The tape measure illustrated was made by the company founded by James Chesterman in 1821. He was a pioneer in the production of measuring tapes: see an advertisement shown below.
The Chesterman ‘Constantia’ tape measure was highly regarded for its quality. It features woven linen tape contained within a solid leather, hand-stitched case, with a special waterproof lining and fitted with a brass winder, which folds flat. There is a leather strap on the back of the case so that it can be held securely with one hand while pulling the tape with the other. The tape was offered in several different lengths; both imperial and metric. The tape shown here measures 120 feet, which is longer than average.
The brass ring on the end of the tape is included in the measurement, which is taken from the outside edge of the ring. The tape could have the measurements marked on a single side or both. The most common measurements were feet and inches on the top side with ‘links’ on the reverse side. (See later). The tape was made in two different widths. 1/2 inch and 5/8 inch. Chesterman recommended the 5/8 inch as the most serviceable. It is difficult to date the item shown, but it was probably made in the 1950s or 1960s, though it could have been earlier. The case looks in good condition, but the actual tape is not shown, which could imply it is missing or damaged. It was not uncommon for the leading part of the tape to become worn.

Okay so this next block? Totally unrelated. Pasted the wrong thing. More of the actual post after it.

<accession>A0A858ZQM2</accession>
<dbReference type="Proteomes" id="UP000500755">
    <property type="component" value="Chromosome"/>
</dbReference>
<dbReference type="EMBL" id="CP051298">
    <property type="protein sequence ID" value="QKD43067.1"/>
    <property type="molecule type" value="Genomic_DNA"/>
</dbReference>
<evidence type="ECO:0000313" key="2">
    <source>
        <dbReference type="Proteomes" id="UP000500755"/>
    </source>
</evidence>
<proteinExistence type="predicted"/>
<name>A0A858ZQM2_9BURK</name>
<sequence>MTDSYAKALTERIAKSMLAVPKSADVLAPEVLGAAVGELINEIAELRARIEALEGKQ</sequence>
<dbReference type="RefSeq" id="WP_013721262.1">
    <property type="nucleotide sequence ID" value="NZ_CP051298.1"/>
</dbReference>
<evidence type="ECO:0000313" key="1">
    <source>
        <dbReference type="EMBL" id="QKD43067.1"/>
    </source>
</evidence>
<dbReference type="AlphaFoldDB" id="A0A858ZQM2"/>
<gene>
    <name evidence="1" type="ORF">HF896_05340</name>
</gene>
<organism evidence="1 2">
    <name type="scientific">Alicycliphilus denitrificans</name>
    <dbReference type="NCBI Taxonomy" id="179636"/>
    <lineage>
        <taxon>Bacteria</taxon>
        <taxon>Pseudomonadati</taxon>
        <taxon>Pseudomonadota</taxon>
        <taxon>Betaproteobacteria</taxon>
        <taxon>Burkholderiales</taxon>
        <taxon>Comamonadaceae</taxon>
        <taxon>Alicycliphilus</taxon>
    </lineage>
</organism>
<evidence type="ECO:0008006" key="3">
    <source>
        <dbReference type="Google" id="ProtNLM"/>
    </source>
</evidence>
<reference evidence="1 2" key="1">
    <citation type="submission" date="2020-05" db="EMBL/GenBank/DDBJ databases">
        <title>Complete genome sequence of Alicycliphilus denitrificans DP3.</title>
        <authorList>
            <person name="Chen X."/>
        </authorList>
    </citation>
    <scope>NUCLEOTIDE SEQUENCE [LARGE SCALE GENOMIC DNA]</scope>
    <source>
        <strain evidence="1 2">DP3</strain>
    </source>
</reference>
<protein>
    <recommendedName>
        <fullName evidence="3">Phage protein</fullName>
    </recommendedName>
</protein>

The weaving of the linen for the tape and all the preliminary processes were entirely carried out by the skilled workers in the factory. To ensure long life and prevent, as far as possible, shrinking and stretching, the woven tapes were protected by special paints and varnishes made in-house by the company. To ensure long life for the tape, it was essential that the tape was dried, and not wound up in a damp state inside the case. Unlike some others, the leather cases were not metal lined, as should the case be crushed the tape could be jammed and impossible to wind in or out.
A tape of this sort and length was most likely used in surveying, construction and sports’ measuring. It is much longer than the sprung metal tape measures many of us have at home.